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Does evolution lead to maximizing behavior?

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  • Alger, Ingela
  • Lehmann, Laurent
  • Weibull, Jörgen W.

Abstract

A long-standing question in biology and economics is whether individual organisms evolve to behave as if they were striving to maximize some goal function. We here formalize the \as if" question in a patch-structured population in which individuals obtain material payoffs from (perhaps very complex) multimove social interactions. These material payoffs determine personal fitness and, ultimately, invasion fitness. We ask what goal function, if any, individuals will appear to be maximizing, in uninvadable population states, when what is really being maximized is invasion fitness at the genetic level. We reach two broad conclusions. First, no simple and general individual-based goal function emerges from the analysis. This stems from the fact that invasion fitness is a complex multi-generational measure of evolutionary success. Second, when selection is weak, all multi-generational effects of selection can be summarized in a neutral type- distribution quantifying identity-by-descent within patches. Individuals then behave as if they were striving to maximize a weighted sum of material payoffs (own and others). At an uninvadable state it is as if individuals choose their actions and play a Nash equilibrium of a game with a goal function that combines selfishness (own material payoff), Kantian morality (group material payoff if everyone does the same), and local rivalry (material payoff differences).

Suggested Citation

  • Alger, Ingela & Lehmann, Laurent & Weibull, Jörgen W., 2015. "Does evolution lead to maximizing behavior?," TSE Working Papers 15-561, Toulouse School of Economics (TSE).
  • Handle: RePEc:tse:wpaper:29133
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    References listed on IDEAS

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    1. Ingela Alger & Jörgen W. Weibull, 2013. "Homo Moralis—Preference Evolution Under Incomplete Information and Assortative Matching," Econometrica, Econometric Society, vol. 81(6), pages 2269-2302, November.
    2. Drew Fudenberg & Jean Tirole, 1991. "Game Theory," MIT Press Books, The MIT Press, edition 1, volume 1, number 0262061414, December.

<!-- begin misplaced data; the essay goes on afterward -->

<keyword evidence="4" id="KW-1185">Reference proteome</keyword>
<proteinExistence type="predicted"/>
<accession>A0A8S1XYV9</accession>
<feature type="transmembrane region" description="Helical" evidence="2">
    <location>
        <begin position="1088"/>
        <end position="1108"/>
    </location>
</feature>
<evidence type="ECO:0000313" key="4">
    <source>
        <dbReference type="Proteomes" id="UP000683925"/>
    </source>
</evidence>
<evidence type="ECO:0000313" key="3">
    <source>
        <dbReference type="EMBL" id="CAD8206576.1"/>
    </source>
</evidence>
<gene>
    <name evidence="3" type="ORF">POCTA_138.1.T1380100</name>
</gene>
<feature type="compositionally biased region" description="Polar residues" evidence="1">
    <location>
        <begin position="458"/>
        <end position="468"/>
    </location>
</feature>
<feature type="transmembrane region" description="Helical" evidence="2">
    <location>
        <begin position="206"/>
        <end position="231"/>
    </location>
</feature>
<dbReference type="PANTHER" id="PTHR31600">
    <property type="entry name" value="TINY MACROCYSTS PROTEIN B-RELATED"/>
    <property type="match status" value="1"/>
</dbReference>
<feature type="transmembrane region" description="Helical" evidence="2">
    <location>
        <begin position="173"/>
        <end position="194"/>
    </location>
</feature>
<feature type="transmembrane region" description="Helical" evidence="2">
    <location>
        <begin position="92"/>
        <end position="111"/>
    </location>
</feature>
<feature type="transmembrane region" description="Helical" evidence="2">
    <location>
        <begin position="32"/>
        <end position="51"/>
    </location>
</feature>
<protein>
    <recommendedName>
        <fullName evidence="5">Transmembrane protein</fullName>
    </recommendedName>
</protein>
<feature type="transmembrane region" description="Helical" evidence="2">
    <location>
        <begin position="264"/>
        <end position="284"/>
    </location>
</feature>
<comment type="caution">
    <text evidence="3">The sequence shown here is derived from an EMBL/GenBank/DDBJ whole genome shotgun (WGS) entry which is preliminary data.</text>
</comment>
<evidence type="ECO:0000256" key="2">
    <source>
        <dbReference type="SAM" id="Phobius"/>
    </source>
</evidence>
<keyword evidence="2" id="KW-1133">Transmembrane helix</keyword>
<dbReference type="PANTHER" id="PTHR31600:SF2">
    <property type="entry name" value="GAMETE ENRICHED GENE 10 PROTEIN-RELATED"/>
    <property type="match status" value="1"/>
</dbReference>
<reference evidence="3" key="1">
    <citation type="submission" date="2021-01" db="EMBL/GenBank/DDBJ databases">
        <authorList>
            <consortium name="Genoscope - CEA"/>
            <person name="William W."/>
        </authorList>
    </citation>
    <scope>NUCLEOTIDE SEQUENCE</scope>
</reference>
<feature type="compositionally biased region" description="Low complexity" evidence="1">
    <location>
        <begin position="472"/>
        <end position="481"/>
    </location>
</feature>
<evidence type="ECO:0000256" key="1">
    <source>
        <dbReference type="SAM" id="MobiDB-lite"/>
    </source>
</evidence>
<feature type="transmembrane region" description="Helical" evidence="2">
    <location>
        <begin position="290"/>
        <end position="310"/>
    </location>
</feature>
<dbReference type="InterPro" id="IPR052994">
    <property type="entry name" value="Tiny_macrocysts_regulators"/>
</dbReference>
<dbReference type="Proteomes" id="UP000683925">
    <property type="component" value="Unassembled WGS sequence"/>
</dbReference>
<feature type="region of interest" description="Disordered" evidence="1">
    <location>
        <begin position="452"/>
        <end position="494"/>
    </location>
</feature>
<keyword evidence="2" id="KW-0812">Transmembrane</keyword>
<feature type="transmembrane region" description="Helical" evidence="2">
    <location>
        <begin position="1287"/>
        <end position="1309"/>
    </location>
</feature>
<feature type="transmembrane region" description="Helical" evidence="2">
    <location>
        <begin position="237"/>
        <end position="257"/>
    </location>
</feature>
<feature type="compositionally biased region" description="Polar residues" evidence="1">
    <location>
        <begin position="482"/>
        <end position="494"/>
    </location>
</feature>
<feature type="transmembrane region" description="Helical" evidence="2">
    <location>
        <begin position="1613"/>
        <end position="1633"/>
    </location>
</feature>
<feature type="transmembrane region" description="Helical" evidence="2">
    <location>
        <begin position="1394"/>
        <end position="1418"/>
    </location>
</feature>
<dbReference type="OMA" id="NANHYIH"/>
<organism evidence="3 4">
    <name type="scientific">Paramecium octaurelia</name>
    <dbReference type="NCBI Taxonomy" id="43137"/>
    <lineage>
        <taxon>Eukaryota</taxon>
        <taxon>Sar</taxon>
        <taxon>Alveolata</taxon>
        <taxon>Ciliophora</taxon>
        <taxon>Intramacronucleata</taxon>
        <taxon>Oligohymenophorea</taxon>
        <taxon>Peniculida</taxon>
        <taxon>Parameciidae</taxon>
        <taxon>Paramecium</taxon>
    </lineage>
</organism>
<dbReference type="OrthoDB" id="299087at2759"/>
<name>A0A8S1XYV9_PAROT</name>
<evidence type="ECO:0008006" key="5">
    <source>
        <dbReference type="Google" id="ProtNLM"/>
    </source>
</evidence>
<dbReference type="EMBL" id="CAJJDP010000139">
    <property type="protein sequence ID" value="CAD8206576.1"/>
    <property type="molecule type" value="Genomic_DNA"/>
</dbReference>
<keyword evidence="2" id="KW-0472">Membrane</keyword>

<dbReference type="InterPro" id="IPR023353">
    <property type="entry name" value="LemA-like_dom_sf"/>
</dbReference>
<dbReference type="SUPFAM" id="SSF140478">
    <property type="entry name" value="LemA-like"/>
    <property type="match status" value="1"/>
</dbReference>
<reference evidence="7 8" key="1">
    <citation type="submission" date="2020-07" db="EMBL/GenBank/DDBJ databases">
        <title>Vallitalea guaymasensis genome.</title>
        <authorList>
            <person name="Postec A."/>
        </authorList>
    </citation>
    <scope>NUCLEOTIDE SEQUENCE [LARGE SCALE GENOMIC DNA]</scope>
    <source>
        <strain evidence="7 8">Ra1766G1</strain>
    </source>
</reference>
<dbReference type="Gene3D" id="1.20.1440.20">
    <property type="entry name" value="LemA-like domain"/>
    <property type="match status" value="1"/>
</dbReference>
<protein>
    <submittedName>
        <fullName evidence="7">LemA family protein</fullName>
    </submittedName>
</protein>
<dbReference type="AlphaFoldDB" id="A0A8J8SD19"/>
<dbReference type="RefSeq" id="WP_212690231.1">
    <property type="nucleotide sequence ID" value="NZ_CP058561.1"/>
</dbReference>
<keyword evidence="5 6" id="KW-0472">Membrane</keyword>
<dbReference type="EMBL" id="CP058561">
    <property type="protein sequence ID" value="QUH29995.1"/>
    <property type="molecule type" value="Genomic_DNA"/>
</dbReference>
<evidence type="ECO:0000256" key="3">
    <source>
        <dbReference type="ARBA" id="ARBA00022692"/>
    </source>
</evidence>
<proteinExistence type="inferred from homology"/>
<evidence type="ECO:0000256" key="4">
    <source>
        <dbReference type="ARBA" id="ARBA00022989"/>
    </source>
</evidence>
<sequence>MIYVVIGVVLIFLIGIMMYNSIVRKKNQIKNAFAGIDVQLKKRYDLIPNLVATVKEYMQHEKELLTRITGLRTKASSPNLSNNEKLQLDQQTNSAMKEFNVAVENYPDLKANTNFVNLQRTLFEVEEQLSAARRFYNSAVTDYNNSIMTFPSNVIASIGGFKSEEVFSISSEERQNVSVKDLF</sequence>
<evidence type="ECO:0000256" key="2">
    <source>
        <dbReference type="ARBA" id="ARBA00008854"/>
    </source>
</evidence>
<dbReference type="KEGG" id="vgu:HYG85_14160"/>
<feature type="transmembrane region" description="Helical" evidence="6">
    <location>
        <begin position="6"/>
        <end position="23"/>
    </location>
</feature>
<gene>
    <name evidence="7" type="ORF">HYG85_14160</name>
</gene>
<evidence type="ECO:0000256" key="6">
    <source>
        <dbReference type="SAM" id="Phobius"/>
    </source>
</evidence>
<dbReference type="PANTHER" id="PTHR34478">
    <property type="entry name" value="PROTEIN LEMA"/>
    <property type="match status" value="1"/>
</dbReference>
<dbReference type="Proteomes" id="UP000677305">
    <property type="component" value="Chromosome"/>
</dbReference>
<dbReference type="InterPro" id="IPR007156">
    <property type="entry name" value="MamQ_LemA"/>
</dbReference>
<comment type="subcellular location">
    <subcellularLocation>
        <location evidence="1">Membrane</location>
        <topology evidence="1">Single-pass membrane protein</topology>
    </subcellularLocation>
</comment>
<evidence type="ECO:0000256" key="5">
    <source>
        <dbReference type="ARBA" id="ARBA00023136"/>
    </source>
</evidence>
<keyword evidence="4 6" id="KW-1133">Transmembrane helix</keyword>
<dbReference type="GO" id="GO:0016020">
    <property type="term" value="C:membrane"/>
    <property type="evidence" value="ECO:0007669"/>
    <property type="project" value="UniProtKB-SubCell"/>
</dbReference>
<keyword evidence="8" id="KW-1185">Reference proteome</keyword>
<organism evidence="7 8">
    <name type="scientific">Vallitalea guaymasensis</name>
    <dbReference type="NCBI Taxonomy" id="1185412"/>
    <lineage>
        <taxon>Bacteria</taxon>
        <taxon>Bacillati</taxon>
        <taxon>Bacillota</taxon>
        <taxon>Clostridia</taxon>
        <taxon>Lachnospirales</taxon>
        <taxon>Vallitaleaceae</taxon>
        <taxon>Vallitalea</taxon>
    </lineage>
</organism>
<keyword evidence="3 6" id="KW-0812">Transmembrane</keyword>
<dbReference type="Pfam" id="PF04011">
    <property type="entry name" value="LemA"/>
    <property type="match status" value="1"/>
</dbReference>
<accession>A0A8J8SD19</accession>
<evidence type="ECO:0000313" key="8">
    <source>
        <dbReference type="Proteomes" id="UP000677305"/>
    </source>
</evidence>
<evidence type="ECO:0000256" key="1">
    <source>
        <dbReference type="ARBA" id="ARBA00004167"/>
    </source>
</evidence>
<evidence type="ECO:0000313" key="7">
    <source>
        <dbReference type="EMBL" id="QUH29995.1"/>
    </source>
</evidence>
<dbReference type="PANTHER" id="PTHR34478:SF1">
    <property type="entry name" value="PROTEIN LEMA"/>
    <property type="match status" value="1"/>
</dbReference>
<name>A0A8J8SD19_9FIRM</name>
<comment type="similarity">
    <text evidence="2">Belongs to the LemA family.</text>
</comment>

3. Martin J. Osborne & Ariel Rubinstein, 1994. "A Course in Game Theory," MIT Press Books, The MIT Press, edition 1, volume 1, number 0262650401, December.
    4. John M. McNamara & Catherine E. Gasson & Alasdair I Houston, 1999. "Incorporating rules for responding into evolutionary games," Nature, Nature, vol. 401(6751), pages 368-371, September.
    5. Lehmann, Laurent & Rousset, François, 2009. "Perturbation expansions of multilocus fixation probabilities for frequency-dependent selection with applications to the Hill–Robertson effect and to the joint evolution of helping and punishment," Theoretical Population Biology, Elsevier, vol. 76(1), pages 35-51.
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    Cited by:

    1. Ingela Alger & Laurent Lehmann, 2023. "Evolution of Semi-Kantian Preferences in Two-Player Assortative Interactions with Complete and Incomplete Information and Plasticity," Dynamic Games and Applications, Springer, vol. 13(4), pages 1288-1319, December.
    2. Priklopil, Tadeas & Lehmann, Laurent, 2021. "Metacommunities, fitness and gradual evolution," Theoretical Population Biology, Elsevier, vol. 142(C), pages 12-35.
    3. Bezin, Emeline & Ponthière, Gregory, 2019. "The tragedy of the commons and socialization: Theory and policy," Journal of Environmental Economics and Management, Elsevier, vol. 98(C).
    4. Ennio Bilancini & Leonardo Boncinelli & Alessandro Tampieri, 2021. "Strategy Assortativity and the Evolution of Parochialism," DEM Discussion Paper Series 21-20, Department of Economics at the University of Luxembourg.
    5. Ingela Alger & Jörgen W. Weibull, 2019. "Evolutionary Models of Preference Formation," Annual Review of Economics, Annual Reviews, vol. 11(1), pages 329-354, August.
    6. Alger, Ingela & Weibull, Jörgen W. & Lehmann, Laurent, 2020. "Evolution of preferences in structured populations: Genes, guns, and culture," Journal of Economic Theory, Elsevier, vol. 185(C).
    7. Alger, Ingela & Weibull, Jörgen W., 2016. "Evolution and Kantian morality," Games and Economic Behavior, Elsevier, vol. 98(C), pages 56-67.
    8. Polowczyk Jan, 2021. "A synthesis of evolutionary and behavioural economics," Economics and Business Review, Sciendo, vol. 7(3), pages 16-34, September.
    9. Alger, Ingela & Lehmann, Laurent & Weibull, Jörgen W., 2018. "Evolution of preferences in group-structured populations: genes, guns, and culture," TSE Working Papers 18-888, Toulouse School of Economics (TSE), revised Oct 2019.
    10. Alexander J. Stewart & Nolan McCarty & Joanna J. Bryson, 2018. "Polarization under rising inequality and economic decline," Papers 1807.11477, arXiv.org, revised Apr 2020.
    11. Vaios Koliofotis, 2021. "Applying evolutionary methods in economics: progress or pitfall?," Journal of Bioeconomics, Springer, vol. 23(2), pages 203-223, July.
    12. Grafton, R. Quentin & Kompas, Tom & Long, Ngo Van, 2017. "A brave new world? Kantian–Nashian interaction and the dynamics of global climate change mitigation," European Economic Review, Elsevier, vol. 99(C), pages 31-42.
    13. Bilancini, Ennio & Boncinelli, Leonardo & Wu, Jiabin, 2018. "The interplay of cultural intolerance and action-assortativity for the emergence of cooperation and homophily," European Economic Review, Elsevier, vol. 102(C), pages 1-18.

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    Keywords

    maximizing behavior; game theory; inclusive fitness; invadability; Nash equilibrium;
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